When Gabe’s mother walks through the office on her way to pick up Gabe, she meets Gabe’s four-year-old friend Lilly going out the door with her mother. “Gabe is still cleaning up,” announces Lilly with a little foreboding in her voice. Sure enough, Gabe is putting the last few things away in the doll house as his mother comes in the door. Spotting her, Gabe pulls a sad face and says, “I didn’t get to go to story today.” “You sound sad about that; you must have had a lot of cleaning up to do,” comments his mother. Suddenly smiling with the memory, Gabe says “Lilly and I were playing Trick-or-treat. We got all dressed up and got treats and a Halloween bag too. Then we played we were dead; we piled the dress-up cloths on top of us. Then Milo came and needed ‘Take Out’ so we made tacos for him, and two drinks.” “Wow,” says his mom, “It sounds like you and Lilly were very busy; no wonder there was a lot to clean up.” The teacher smiles and comments, “They were busy! Lilly did her part of the clean-up and came to story, but it took such a long time for Gabe to finish up his part.” Turning to Gabe the teacher says, “Too bad it took you so long, Gabe; I missed you at story. Next time I hope you can pick up a little more quickly so you can be part of our story group.” Gabe and his mother head to his cubby, and then on out the door of the Nursery School as they talk about which book they will read when they get home.

Finishing up and putting things back where you found them is part of completing an activity, not a negative consequence for playing. Children care for one another as group members by leaving each area ready for the next children who will use it. All through these early years children are learning how to stop and start activities intentionally; by the fourth year at BlueSkies children usually clean up easily because they know cleaning up is not only the completion of an activity, but is also a gateway to the next activity. Something interfered with that for Gabe today, and the teacher has worked it through with him, so she lets his mom know why he missed story time without going in to every detail.
When children dawdle to avoid cleaning up, the teachers have different strategies to help. Sometimes they break down the tasks – “Gabe, why don’t you put away the kitchen things and Lilly can put away the dress-up things.” This clarifies the task and simplifies it when the children feel overwhelmed by the number of things they have used in their play. The teacher might also step into a younger group and cull away toys that are no longer in use, to help the play stay focused and ease the final clean-up. Occasionally a child may yell, cry, or even throw things to distract the teacher. New or younger children may be testing to see if the teacher really means what she says, while older children may be so excited to be in a relationship where communication and ideas are coming together that they become disregulated and get silly.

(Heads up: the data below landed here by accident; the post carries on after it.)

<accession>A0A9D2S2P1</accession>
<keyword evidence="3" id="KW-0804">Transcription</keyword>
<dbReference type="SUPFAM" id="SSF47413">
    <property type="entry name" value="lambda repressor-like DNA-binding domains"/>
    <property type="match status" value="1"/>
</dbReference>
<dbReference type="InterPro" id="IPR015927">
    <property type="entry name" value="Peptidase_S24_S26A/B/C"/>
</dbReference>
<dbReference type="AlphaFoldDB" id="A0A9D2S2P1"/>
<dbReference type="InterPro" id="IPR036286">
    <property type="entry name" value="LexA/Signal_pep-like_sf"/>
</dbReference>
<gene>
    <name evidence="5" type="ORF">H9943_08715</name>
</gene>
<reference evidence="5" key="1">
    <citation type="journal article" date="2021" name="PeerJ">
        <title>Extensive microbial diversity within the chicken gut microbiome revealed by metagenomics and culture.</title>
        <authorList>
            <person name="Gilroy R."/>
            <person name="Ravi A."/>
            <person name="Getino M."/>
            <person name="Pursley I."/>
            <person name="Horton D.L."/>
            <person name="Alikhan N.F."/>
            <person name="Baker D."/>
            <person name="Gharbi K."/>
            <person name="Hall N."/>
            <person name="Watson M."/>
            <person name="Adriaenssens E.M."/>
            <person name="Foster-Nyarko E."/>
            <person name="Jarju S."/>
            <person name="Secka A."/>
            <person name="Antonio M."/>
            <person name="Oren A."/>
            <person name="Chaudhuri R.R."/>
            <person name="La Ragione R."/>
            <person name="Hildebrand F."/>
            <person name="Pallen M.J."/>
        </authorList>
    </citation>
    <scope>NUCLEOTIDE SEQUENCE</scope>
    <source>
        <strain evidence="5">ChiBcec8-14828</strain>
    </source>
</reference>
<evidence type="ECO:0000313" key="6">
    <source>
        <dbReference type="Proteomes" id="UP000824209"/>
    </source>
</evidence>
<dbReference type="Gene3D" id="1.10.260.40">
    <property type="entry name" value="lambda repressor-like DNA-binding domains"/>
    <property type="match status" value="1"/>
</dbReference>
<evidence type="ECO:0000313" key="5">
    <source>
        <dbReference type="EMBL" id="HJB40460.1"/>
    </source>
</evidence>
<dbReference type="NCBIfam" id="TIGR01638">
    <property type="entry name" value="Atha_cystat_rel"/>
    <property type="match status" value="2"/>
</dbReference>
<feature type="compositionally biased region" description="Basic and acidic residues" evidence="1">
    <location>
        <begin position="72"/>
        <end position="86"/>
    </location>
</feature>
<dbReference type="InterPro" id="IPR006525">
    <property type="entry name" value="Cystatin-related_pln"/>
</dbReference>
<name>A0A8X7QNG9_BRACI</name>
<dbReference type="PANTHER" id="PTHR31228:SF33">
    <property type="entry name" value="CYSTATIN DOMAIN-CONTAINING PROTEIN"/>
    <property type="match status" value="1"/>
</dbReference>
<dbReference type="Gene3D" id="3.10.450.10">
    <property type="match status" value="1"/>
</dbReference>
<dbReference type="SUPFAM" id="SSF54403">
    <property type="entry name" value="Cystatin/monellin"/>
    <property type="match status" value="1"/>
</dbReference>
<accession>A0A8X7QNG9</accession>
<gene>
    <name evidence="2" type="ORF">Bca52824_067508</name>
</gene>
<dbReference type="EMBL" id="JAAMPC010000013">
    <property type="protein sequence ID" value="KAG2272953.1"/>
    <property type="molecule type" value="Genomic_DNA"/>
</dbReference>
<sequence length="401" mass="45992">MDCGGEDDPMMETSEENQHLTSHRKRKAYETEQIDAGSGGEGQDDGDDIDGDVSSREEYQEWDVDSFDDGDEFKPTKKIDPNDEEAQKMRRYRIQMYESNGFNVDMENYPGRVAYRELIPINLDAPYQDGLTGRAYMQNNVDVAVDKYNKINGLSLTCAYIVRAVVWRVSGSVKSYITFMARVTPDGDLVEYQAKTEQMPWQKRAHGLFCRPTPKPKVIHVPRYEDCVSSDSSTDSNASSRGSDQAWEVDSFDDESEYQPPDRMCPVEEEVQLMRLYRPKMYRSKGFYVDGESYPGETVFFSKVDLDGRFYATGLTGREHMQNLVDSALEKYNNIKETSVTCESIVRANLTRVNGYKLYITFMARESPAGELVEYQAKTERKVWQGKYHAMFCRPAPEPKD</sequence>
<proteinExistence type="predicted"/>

A big tantrum that is loud and disruptive can draw curious children who want to see what is happening. The teacher helped everyone gathering for story by narrating what happened: “Gabe is crying so loudly! He is so sad; he really wishes it was different, but you know at school where there are so many children we have to remember about others—cleaning up, being quiet at nap time, remembering to use our words, are all ways we do that. It is too bad he forgot to get busy and clean up, and now he is so mad and sad because he is not ready for story. Too bad; can we help him stop crying? Would you like to get him a drink of water, Oliver? Pam, I see the tissue box on the book shelf, maybe he’d like to wipe his eyes.” Her clear explanation helps both the upset child and the others see that everyone in the group is held to the same agreements, and that actions have consequences. The teacher gathers the watchers and the sad/mad child in emotionally, and perhaps physically in her arms as well. She explains, empathizes, and comforts them all in their concern for their friend. After the child is calm, the teacher will still leave Gabe to finish his job, knowing that consistency is comforting – even if she is consistent about expectations the child was resisting. Lilly understands too; she knows about school and about mothers who help their children when times are rough. She watched this scene unfold, and seeing Gabe’s mother coming to get Gabe in true 4½-year-